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Brain radiation - discharge

Radiation - brain - discharge; Cancer - brain radiation; Lymphoma - brain radiation; Leukemia - brain radiation; CNS radiation; Cranial radiation

When you have radiation treatment for cancer, your body goes through changes. Follow your health care provider's instructions on how to care for yourself at home. Use the information below as a reminder.

What to Expect at Home

Two weeks after radiation treatment starts, you might notice changes in your skin. Most of these symptoms go away after your treatments have stopped. These changes can be made worse by certain chemotherapies.

The hair on your head and possibly your eyebrows may begin to fall out about 2 weeks after radiation treatment starts. It may not grow back. Sometimes if your hair does regrow, it may be different than before.

Hair and Skin Care

When you have radiation treatment, color markings are drawn on your skin. Do not remove them. These show where to aim the radiation. If they come off, do not redraw them. Tell your provider instead.

To care for your hair:

If you wear a wig or toupee:

To care for your skin in the treatment area:

Keep the treatment area in the open air as much as possible. But stay away from very hot or cold temperatures.

Don't swim during treatment. Ask your provider when you can start swimming after treatment.

Other Self-care

You need to eat enough protein and calories to keep your weight and strength up. Ask your provider about liquid food supplements that may help you get enough calories.

Avoid sugary snacks and drinks that may cause tooth decay.

You will likely feel tired after a few days. If so:

You may be taking a medicine called dexamethasone (Decadron) while you are getting radiation to the brain.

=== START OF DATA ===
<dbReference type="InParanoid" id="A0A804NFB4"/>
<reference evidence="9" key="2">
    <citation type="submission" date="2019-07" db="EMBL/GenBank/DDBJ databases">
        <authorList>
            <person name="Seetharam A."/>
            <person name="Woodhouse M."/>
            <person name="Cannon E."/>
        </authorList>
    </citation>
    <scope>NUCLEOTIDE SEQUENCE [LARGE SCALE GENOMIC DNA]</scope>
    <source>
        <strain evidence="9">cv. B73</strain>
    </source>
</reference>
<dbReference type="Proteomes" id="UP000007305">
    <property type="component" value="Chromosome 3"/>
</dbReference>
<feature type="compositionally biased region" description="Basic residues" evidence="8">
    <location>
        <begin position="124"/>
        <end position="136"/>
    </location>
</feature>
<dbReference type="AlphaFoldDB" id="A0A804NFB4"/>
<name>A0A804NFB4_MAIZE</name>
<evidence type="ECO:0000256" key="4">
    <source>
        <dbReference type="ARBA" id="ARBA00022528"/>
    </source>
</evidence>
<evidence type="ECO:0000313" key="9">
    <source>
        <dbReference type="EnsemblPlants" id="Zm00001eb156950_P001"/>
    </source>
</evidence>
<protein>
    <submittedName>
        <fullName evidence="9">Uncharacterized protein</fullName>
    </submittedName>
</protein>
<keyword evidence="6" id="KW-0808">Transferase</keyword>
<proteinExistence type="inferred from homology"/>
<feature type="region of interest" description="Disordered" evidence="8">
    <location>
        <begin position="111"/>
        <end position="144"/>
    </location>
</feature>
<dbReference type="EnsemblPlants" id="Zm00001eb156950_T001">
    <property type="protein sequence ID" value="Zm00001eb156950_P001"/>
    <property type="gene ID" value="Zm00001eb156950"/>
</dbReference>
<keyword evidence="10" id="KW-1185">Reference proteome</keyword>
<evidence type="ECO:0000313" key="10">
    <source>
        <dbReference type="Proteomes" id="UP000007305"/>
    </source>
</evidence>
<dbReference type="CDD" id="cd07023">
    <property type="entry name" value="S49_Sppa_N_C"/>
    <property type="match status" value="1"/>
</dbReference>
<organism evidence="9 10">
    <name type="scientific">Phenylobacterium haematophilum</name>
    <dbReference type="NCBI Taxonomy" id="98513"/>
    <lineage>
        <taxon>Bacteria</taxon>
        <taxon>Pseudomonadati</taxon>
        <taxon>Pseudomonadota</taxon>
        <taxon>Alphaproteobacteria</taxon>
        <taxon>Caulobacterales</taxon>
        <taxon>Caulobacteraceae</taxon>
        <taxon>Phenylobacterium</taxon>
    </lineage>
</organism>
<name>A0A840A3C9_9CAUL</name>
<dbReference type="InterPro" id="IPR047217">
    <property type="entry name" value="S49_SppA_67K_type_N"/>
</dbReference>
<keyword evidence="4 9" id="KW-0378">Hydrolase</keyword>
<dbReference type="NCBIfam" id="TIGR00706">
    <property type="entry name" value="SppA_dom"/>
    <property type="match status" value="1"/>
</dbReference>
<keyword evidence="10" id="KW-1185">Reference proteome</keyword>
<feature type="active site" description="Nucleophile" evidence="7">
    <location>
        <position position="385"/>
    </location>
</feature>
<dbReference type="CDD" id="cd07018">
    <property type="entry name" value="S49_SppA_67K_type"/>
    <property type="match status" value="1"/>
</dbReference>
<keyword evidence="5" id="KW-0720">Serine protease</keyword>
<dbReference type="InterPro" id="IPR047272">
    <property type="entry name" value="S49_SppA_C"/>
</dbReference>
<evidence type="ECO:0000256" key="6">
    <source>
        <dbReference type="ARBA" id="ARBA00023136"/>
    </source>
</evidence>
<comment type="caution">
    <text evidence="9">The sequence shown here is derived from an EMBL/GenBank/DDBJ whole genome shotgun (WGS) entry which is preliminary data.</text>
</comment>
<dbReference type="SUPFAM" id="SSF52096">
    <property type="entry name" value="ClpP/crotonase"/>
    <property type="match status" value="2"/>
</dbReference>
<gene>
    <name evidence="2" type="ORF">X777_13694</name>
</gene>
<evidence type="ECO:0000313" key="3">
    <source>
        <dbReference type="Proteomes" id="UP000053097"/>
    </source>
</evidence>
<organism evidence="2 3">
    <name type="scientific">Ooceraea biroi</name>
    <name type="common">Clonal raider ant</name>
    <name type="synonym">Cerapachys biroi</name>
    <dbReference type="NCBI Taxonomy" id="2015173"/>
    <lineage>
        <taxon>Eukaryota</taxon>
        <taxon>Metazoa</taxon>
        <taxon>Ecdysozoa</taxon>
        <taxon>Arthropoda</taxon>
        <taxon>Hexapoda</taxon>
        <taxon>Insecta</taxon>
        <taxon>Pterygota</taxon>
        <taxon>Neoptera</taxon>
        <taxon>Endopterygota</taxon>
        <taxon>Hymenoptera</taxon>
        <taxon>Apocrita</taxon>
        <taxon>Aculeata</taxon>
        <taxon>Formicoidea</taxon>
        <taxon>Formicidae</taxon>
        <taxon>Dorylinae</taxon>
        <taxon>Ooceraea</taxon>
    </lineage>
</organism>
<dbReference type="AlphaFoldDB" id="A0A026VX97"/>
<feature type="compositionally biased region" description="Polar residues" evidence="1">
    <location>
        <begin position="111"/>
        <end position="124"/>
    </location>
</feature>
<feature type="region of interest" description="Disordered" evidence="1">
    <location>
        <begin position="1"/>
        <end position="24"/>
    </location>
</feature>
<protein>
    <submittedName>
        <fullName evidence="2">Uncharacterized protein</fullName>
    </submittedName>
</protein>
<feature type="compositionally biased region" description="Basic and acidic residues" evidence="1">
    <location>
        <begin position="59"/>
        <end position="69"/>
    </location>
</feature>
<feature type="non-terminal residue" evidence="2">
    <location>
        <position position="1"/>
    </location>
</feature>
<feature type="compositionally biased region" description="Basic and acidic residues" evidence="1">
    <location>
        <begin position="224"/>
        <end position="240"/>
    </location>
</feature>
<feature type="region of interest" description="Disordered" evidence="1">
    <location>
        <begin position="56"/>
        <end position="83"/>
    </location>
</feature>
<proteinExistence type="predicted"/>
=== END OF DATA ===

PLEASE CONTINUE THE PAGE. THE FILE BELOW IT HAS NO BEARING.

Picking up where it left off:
Follow-up Care

Your provider may check your blood counts regularly.

Related Information

Brain tumor - children
Metastatic brain tumor
Brain tumor - primary - adults
Oral mucositis - self-care
Dry mouth during cancer treatment
Eating extra calories when sick - children
Eating extra calories when sick - adults
Drinking water safely during cancer treatment
Safe eating during cancer treatment
When you have diarrhea
When you have nausea and vomiting
Radiation therapy - questions to ask your doctor


American Cancer Society website. Radiation therapy side effects. Updated December 10, 2020. Accessed June 3, 2024.

Doroshow JH. Approach to the patient with cancer. In: Goldman L, Cooney KA, eds. Goldman-Cecil Medicine. 27th ed. Philadelphia, PA: Elsevier; 2024:chap 164.

National Cancer Institute website. Adult central nervous system tumors treatment (PDQ) health professional version. Updated January 5, 2024. Accessed June 3, 2024.

National Cancer Institute website. Radiation therapy and you: support for people with cancer. Updated April 2021. Accessed June 3, 2024.


Review Date: 3/31/2024  

Reviewed By: David Herold, MD, Radiation Oncologist in Jupiter, FL. Review provided by VeriMed Healthcare Network. Also reviewed by David C. Dugdale, MD, Medical Director, Brenda Conaway, Editorial Director, and the A.D.A.M. Editorial team.

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